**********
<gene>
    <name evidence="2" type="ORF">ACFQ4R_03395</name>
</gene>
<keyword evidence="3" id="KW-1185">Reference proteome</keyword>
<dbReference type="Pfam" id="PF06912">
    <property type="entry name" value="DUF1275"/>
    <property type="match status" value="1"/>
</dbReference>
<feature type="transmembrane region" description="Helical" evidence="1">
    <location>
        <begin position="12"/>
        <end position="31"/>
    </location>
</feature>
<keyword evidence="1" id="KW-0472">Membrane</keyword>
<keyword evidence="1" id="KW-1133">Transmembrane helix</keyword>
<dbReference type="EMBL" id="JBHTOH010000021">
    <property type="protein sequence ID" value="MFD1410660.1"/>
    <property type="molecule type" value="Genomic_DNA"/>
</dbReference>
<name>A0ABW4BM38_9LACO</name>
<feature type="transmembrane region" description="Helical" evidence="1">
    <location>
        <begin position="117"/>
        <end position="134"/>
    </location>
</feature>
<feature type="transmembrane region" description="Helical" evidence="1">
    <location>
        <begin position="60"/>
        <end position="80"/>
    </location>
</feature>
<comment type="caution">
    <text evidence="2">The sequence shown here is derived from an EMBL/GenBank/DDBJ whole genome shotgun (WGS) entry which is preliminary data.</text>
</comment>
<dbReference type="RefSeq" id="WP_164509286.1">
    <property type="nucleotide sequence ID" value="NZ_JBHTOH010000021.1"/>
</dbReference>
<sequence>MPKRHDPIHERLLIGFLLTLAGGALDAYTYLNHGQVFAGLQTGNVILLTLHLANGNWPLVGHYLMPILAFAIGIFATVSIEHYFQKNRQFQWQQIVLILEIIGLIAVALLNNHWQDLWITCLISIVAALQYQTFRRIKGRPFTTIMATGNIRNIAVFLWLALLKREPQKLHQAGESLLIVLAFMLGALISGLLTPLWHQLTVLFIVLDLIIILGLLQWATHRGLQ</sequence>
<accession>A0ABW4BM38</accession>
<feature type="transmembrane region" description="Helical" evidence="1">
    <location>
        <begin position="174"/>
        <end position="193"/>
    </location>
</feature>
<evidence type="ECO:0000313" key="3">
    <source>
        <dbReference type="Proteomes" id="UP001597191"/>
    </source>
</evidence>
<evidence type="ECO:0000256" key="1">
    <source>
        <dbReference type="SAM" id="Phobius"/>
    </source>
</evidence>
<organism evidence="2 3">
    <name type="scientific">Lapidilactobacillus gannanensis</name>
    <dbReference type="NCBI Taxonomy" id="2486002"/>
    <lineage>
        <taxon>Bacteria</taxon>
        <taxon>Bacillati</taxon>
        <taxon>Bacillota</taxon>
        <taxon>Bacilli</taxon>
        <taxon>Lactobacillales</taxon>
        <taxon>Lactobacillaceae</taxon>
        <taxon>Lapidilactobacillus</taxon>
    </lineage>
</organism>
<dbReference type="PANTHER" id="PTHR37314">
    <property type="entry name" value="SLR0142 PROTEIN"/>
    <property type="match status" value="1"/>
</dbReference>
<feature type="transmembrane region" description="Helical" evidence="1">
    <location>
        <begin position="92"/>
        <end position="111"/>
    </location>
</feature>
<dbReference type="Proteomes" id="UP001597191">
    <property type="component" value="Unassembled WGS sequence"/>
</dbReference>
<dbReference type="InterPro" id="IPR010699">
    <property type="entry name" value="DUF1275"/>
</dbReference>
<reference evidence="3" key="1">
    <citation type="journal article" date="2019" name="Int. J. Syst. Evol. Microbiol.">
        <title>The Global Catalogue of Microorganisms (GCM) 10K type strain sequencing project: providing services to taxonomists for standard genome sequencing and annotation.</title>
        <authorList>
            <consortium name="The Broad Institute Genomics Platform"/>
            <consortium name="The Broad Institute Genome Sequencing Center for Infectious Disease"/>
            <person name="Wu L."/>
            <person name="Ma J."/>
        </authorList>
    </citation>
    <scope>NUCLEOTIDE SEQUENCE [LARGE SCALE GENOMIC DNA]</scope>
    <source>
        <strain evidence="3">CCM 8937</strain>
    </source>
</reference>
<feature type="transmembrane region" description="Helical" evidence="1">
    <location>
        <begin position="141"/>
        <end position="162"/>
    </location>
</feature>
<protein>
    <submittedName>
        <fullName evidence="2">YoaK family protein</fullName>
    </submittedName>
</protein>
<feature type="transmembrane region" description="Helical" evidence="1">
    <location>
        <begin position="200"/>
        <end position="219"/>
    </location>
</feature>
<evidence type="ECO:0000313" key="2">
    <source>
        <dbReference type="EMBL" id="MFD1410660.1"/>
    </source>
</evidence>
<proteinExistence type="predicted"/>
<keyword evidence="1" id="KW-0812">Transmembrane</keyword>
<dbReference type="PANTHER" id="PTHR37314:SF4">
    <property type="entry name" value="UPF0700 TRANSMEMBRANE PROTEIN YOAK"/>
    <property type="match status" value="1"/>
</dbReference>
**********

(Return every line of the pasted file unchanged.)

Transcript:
<gene>
    <name evidence="2" type="ORF">ACFQ4R_03395</name>
</gene>
<keyword evidence="3" id="KW-1185">Reference proteome</keyword>
<dbReference type="Pfam" id="PF06912">
    <property type="entry name" value="DUF1275"/>
    <property type="match status" value="1"/>
</dbReference>
<feature type="transmembrane region" description="Helical" evidence="1">
    <location>
        <begin position="12"/>
        <end position="31"/>
    </location>
</feature>
<keyword evidence="1" id="KW-0472">Membrane</keyword>
<keyword evidence="1" id="KW-1133">Transmembrane helix</keyword>
<dbReference type="EMBL" id="JBHTOH010000021">
    <property type="protein sequence ID" value="MFD1410660.1"/>
    <property type="molecule type" value="Genomic_DNA"/>
</dbReference>
<name>A0ABW4BM38_9LACO</name>
<feature type="transmembrane region" description="Helical" evidence="1">
    <location>
        <begin position="117"/>
        <end position="134"/>
    </location>
</feature>
<feature type="transmembrane region" description="Helical" evidence="1">
    <location>
        <begin position="60"/>
        <end position="80"/>
    </location>
</feature>
<comment type="caution">
    <text evidence="2">The sequence shown here is derived from an EMBL/GenBank/DDBJ whole genome shotgun (WGS) entry which is preliminary data.</text>
</comment>
<dbReference type="RefSeq" id="WP_164509286.1">
    <property type="nucleotide sequence ID" value="NZ_JBHTOH010000021.1"/>
</dbReference>
<sequence>MPKRHDPIHERLLIGFLLTLAGGALDAYTYLNHGQVFAGLQTGNVILLTLHLANGNWPLVGHYLMPILAFAIGIFATVSIEHYFQKNRQFQWQQIVLILEIIGLIAVALLNNHWQDLWITCLISIVAALQYQTFRRIKGRPFTTIMATGNIRNIAVFLWLALLKREPQKLHQAGESLLIVLAFMLGALISGLLTPLWHQLTVLFIVLDLIIILGLLQWATHRGLQ</sequence>
<accession>A0ABW4BM38</accession>
<feature type="transmembrane region" description="Helical" evidence="1">
    <location>
        <begin position="174"/>
        <end position="193"/>
    </location>
</feature>
<evidence type="ECO:0000313" key="3">
    <source>
        <dbReference type="Proteomes" id="UP001597191"/>
    </source>
</evidence>
<evidence type="ECO:0000256" key="1">
    <source>
        <dbReference type="SAM" id="Phobius"/>
    </source>
</evidence>
<organism evidence="2 3">
    <name type="scientific">Lapidilactobacillus gannanensis</name>
    <dbReference type="NCBI Taxonomy" id="2486002"/>
    <lineage>
        <taxon>Bacteria</taxon>
        <taxon>Bacillati</taxon>
        <taxon>Bacillota</taxon>
        <taxon>Bacilli</taxon>
        <taxon>Lactobacillales</taxon>
        <taxon>Lactobacillaceae</taxon>
        <taxon>Lapidilactobacillus</taxon>
    </lineage>
</organism>
<dbReference type="PANTHER" id="PTHR37314">
    <property type="entry name" value="SLR0142 PROTEIN"/>
    <property type="match status" value="1"/>
</dbReference>
<feature type="transmembrane region" description="Helical" evidence="1">
    <location>
        <begin position="92"/>
        <end position="111"/>
    </location>
</feature>
<dbReference type="Proteomes" id="UP001597191">
    <property type="component" value="Unassembled WGS sequence"/>
</dbReference>
<dbReference type="InterPro" id="IPR010699">
    <property type="entry name" value="DUF1275"/>
</dbReference>
<reference evidence="3" key="1">
    <citation type="journal article" date="2019" name="Int. J. Syst. Evol. Microbiol.">
        <title>The Global Catalogue of Microorganisms (GCM) 10K type strain sequencing project: providing services to taxonomists for standard genome sequencing and annotation.</title>
        <authorList>
            <consortium name="The Broad Institute Genomics Platform"/>
            <consortium name="The Broad Institute Genome Sequencing Center for Infectious Disease"/>
            <person name="Wu L."/>
            <person name="Ma J."/>
        </authorList>
    </citation>
    <scope>NUCLEOTIDE SEQUENCE [LARGE SCALE GENOMIC DNA]</scope>
    <source>
        <strain evidence="3">CCM 8937</strain>
    </source>
</reference>
<feature type="transmembrane region" description="Helical" evidence="1">
    <location>
        <begin position="141"/>
        <end position="162"/>
    </location>
</feature>
<protein>
    <submittedName>
        <fullName evidence="2">YoaK family protein</fullName>
    </submittedName>
</protein>
<feature type="transmembrane region" description="Helical" evidence="1">
    <location>
        <begin position="200"/>
        <end position="219"/>
    </location>
</feature>
<evidence type="ECO:0000313" key="2">
    <source>
        <dbReference type="EMBL" id="MFD1410660.1"/>
    </source>
</evidence>
<proteinExistence type="predicted"/>
<keyword evidence="1" id="KW-0812">Transmembrane</keyword>
<dbReference type="PANTHER" id="PTHR37314:SF4">
    <property type="entry name" value="UPF0700 TRANSMEMBRANE PROTEIN YOAK"/>
    <property type="match status" value="1"/>
</dbReference>